Annalisa; from student to teacher

In December 2018, Annalisa Bellandi undertook her 3-month Professional Internship for PhD Students in Kenya, going from student to teacher.

This is her story…

“In December 2018 I returned from a 3-months PIPS (Professional Internship for PhD Students) project at Pwani University, in the coastal region of Kenya.

The PIPS is part of the BBSRC Norwich Research Park Biosciences Doctoral Training Partnership (DTP) programme.

DTP PhD students are awarded a four-year studentship to work on their research project, during which they set-aside 3 months to get out of the lab and to go somewhere else to do something completely different. This enables the students to explore career options and learn new skills that may be helpful both for their work in the lab and in their future careers.

For my PIPS placement, I joined ssDNAfrica; a group formed by students from the University of East Anglia and the John Innes Centre following the ACACIA DevSET programme. ssDNAfrica had previously run a pilot of a soft-skills workshop at Pwani University in 2017 and my role for 2018 was to repeat the experience while improving and expanding the workshop.

The workshop, which we called the ‘Good Research Practice workshop’, lasted 8 weeks and looked at a different skill each week, from how to give a good presentation and how to write an abstract to how to search and read papers, or create scientific posters.

A massive 278 students signed up for the workshop, and on average 140 students attended the classes each week.

Switching from being a PhD student to a teacher, for such a large number of students was terrifying at first.  I am only just starting my career, and I am quite an introverted person. Having to interact with so many people in one go felt like a massive leap, a real shock.

However, taking this leap out of my comfort zone and challenging myself in this way, ended up being extremely satisfying and rewarding.

I must admit that how I felt about standing up flipped from; “this is terrifying” to “this is fantastic”. It was a rollercoaster of emotions, but I am so glad I experienced it.

The best part of the experience was to support the students and be able to witness their daily improvements. I found accompanying and supporting the development of the students’ plans and potential extremely fulfilling.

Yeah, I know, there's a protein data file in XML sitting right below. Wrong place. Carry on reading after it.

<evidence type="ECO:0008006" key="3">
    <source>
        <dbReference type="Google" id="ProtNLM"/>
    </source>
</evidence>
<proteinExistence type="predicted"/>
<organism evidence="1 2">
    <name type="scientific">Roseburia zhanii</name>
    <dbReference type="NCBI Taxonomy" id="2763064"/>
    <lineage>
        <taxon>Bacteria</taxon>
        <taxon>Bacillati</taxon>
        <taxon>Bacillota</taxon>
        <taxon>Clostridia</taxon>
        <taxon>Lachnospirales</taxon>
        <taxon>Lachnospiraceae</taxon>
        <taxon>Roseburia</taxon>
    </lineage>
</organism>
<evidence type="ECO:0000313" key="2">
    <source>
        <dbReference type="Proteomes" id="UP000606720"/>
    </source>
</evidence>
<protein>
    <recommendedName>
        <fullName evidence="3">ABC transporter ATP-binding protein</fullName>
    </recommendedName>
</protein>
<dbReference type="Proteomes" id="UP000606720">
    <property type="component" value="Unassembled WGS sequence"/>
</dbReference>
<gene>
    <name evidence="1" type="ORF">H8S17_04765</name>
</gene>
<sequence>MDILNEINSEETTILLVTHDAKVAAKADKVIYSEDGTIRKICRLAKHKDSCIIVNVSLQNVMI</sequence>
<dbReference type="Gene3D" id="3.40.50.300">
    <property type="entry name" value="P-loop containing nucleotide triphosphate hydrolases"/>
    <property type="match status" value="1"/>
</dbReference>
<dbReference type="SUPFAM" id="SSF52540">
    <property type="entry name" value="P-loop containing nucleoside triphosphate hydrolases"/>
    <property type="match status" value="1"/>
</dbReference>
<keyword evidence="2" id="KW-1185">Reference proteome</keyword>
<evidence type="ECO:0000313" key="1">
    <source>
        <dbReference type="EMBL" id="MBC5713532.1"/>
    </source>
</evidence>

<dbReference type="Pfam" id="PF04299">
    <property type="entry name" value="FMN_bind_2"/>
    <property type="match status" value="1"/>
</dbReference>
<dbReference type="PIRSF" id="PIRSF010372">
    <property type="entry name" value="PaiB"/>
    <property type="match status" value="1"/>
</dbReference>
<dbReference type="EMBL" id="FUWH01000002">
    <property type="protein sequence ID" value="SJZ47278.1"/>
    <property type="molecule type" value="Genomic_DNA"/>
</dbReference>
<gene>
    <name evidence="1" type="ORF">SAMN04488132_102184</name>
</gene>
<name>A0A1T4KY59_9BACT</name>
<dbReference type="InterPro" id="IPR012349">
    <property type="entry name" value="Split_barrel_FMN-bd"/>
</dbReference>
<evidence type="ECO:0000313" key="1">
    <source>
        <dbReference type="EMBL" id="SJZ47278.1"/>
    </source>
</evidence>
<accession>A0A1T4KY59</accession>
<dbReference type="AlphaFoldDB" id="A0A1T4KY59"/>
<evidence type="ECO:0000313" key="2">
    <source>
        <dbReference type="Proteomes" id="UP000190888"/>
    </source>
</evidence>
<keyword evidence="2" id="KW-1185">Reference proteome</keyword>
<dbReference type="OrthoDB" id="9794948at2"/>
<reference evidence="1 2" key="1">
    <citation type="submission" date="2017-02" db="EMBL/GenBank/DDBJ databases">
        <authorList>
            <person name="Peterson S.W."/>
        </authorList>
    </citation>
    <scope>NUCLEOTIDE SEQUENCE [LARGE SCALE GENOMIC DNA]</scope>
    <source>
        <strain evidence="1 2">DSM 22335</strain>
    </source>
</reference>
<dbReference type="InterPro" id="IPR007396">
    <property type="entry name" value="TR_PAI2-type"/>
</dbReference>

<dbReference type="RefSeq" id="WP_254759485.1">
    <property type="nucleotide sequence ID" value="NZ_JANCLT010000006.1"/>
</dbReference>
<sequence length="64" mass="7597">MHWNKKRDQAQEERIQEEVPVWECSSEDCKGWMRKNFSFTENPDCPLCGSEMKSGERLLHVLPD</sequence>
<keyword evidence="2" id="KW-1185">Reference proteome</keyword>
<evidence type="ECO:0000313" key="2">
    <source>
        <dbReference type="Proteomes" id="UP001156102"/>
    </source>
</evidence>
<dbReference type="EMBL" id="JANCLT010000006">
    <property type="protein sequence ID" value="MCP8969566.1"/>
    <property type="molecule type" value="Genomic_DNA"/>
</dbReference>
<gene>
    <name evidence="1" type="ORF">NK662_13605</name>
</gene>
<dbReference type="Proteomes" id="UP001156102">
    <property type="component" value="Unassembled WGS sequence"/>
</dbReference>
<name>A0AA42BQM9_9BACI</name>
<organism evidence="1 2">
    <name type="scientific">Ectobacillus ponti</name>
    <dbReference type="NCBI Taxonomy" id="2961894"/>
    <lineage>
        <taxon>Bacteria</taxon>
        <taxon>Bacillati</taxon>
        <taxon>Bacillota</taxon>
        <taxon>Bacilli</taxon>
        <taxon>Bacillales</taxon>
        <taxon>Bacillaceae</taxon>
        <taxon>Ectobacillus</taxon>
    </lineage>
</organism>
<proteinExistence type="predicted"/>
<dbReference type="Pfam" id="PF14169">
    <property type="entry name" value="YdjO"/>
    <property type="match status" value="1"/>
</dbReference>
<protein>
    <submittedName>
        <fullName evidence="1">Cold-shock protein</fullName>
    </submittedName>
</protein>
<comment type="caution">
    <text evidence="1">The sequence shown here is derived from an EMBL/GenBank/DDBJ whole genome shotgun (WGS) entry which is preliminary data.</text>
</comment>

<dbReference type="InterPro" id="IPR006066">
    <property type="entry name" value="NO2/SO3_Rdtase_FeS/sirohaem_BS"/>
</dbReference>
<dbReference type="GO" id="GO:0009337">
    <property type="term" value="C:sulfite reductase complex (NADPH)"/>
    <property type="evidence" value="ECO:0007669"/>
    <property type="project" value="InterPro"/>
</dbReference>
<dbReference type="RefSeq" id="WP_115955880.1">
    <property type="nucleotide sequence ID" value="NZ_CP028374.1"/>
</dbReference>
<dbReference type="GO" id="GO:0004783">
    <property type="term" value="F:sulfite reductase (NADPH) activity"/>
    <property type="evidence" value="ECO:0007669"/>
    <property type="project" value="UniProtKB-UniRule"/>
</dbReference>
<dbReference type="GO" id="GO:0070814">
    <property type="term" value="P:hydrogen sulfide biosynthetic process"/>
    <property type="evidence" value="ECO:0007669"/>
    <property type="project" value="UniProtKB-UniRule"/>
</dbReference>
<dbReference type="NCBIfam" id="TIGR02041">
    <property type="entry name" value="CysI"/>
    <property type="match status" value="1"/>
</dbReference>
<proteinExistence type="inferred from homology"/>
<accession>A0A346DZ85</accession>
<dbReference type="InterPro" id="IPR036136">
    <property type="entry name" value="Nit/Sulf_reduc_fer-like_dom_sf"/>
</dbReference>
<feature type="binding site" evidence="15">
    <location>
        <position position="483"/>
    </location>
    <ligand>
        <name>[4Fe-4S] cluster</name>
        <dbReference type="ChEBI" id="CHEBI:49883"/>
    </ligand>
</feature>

Also, when you are explaining things to other people it forces you to reflect on how you do them yourself, so it helped me to develop my own skills at the same time.

The most important things I learned during my placement were about myself; I never thought I could be someone who was able to stand up in front of so many people and have an impact on them or even reach them, by sharing my knowledge and experiences with them. I also learned a lot culturally and experienced things that will stay with me throughout my life.

Before embarking on my PIPS project, I sensed I may have liked to teach at some point in the future, but I had never had the opportunity to properly give it a try. Plus, I always doubted that I knew something valuable enough to be taught or that I had the personal skills necessary to cover the role of the teacher.

This experience was very important and revealing to me and I now think I would like to continue to teach as part of my future career. Ideally, I would like to combine doing research in the lab with teaching, because I missed being in the lab and doing research, but the experience of teaching was so fulfilling that I don’t want to completely leave that behind.

Back in the lab, here at the John Innes Centre I am working on systemic calcium signalling in plants. I am interested in how a plant can transmit information perceived in one spot to the other areas of the plant.

If a cell is wounded, for example if a bug bites one leaf, or if a cell perceives a stimulus, for example a specific chemical in the environment, signals are produced in the area of perception and travel from one cell to the other.

But the question is ‘how do those signal pass from one cell to the other?’. Those signals can vary, but in my research,  I focus on calcium signals and how plasmodesmata are involved in their systemic transmission.

I’m still not sure what my future holds. I know I want to continue to do some research and some teaching, but how that fits together in my future career, I’m not 100% sure”.

More News Stories